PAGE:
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Japanese Traditional Arts

Mikawa Manzai
Art Category Folk Performing Art
Name Mikawa Manzai



Mikawa Manzai《Feature》
Mikawa Manzai is a kind of Manzai performance. Manzai is a celebration performance in which Tayu (a performer of Shinto ritual) wearing Eboshi (a kind of hat handed down from 9c in Japan) and Suou (a kind of traditional clothes composed of upper and lower parts) sings auspicious words while dancing along with the sound of Saizo (a role in the performance) 's Tsuzumi drum. It is said that auspicious words sung by Tayu will come true. The old Manzai we know is Senzu Manzai of 800 years ago, which was performed in the imperial court in Kyoto by shamans from Yamato-no-kuni (Nara prefecture in present days)

The history of Mikawa Manzai started in around 15-16c when Japan was in the Warring-States period. In those days,it was a prayer for victory performed by a shaman coming from Bessho (present Higashibessho-cho and Nishibessho-cho in Anjo City of West Mikawa area)in Anshoujou castle (located in present Anjo-cho) owned by Matsudaira family (the ancestor of Tokugawa family) . The style gradually changed, and in the era of Tokugawa Ieyasu, the ceremony started to be called "Mai-mai", as a shaman also danced while telling a story.

From around 17c, shamans in Mikawa (east part of present Aichi Pref.) began to travel to Edo (the central part of present Tokyo) at the beginning of the year to offer prayers to people who had relationships with Mikawa. The contents of prayers gradually changed following the Manzai style of the imperial court and it became popular among samurai families as "Mikawa Manzai", named after the hometown of shamans. Unlike the popular Manzai style in the late Edo period (17-19c), which was performed at the gate or at the entrance hall of each house,the characteristic of Mikawa Manzai was to be performed inside the house, known as "Zashiki Manzai,"

However, when the Meiji government began to focus on modernization in the late 19c, ancient fortune telling and prayers were banned. . Thus, Manzai prayers in Mikawa followed the Shintoistic style which the then government recommended, and changed the words of prayers and costumes to those of Shinto priests.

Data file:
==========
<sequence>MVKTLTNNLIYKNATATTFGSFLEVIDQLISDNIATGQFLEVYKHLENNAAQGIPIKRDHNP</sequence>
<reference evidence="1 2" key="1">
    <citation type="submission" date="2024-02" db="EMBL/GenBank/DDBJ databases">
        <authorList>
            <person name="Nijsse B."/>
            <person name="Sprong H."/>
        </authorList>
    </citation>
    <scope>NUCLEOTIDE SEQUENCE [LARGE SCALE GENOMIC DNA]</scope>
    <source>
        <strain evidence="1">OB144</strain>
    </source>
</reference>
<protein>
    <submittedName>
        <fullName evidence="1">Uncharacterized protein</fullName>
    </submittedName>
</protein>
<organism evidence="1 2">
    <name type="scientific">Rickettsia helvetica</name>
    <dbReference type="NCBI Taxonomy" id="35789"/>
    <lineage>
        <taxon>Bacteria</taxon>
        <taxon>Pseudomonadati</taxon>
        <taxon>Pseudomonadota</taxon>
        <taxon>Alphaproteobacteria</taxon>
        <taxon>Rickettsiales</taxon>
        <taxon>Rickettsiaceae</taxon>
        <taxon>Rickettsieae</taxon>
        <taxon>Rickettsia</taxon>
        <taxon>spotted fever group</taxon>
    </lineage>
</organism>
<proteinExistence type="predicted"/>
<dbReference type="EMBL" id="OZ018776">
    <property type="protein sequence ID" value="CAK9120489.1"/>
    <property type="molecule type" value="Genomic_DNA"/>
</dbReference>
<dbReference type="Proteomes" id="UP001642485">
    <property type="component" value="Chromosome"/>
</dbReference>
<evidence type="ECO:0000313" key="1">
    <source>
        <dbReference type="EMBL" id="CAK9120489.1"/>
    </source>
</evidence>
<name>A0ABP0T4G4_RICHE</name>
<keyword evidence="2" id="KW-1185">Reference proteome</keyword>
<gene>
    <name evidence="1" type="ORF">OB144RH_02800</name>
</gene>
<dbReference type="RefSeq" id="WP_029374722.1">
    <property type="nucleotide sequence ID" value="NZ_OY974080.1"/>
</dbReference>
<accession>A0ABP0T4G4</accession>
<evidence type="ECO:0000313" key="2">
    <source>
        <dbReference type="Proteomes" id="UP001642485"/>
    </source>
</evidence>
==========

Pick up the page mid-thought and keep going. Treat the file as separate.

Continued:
Mikawa Manzai in Anjo, one of the variations of Mikawa Manzai, can be divided into three programs:

1. Shinto Mikawa Manzai: Performed by Tayu and Saizo
This program consists of three parts: "Dance of Three Cranes", "Dance of Seven Herbs", and "Dance of Opening Amano-Iwato (a cave which appears in Shinto myth)".. This comical dance with auspicious words such as crane, turtle, shrimp, carp, prosperity, abundance attracts attention for its archaic style. This program has been passed down from the one in Bessho, which is performed by Tayu and Saizo.

2. Mikawa Goten Manzai: Performed on stage, with Tayu holding a fan in the center and 2 to 3 Saizos on each side of Tayu
This performance proceeds with a song about the arrival of a crane and a turtle at the New Year In the song, they call gods to the pillars of a house, followed by the arrival of seven deities of good luck and celebration. Tayu with a fan in his hand and Saizo with Tsuzumi perform with a smile on their face, saying many auspicious words rhythmically. In the first part, Tayu keep sitting on a stool and Saizo sits down. Then in the latter half of the performance, they stand and dance while singing.

3. Sankyoku Manzai: Comical play about famous scenes in Kabuki play, performed with music by tsuzumi, samisen (a kind of Japanese guitar), and koto (a kind of Japanese harp)
This program is performed with comical words and movements based on famous scenes in Kabuki. The name 'Sankyoku Manzai' means a manzai with three instruments. It was also called 'Shibai Manzai' (Drama Manzai) and was very popular.


[A national Important Intangible Folk Cultural Property]
Provided by: The Office of the Supporters' Association of Anjo-no-Mikawa-Manzai
Translation: Aki Tobayama, reviewed by Marina Izumi

Location In the early spring, it can be seen at shrines or Anjo City Museum of History. Please call the following number for more detailed information.
Contact The Office of the Supporters' Association of Anjo-no-Mikawa-Manzai (located in Anjo City Museum of History)
(Tel:) 0566(77)6655 (Fax:) 0566(77)6600
(Japanese only)
Highlight/POI The history of Mikawa Manzai in Anjo dates back to the pre-war era.
In Anjo , Manzais coming from Owari (west part of present Aichi Pref. ) were also performed in Enokimae-cho and Fukama-cho area in addition to the one of Bessho style. After World War 2, with the declining popularity of Manzai in Bessho, Manzai in those two areas flourished and they came to be known as Manzai in Anjyo. A preservation association was established to transmit Mikawa Manzai to posterity, which enabled the inheritance of traditional Bessho Mikawa Manzai.
General Participation Anjo City Museum of History 300 Shirobori, Anjo-cho, Anjo City, Aichi Prefecture
(Tel:) 0566(77)6655 (Fax:) 0566(77)6600
(Japanese only)

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URL http://anjomikawamanzai.sakura.ne.jp/index.html



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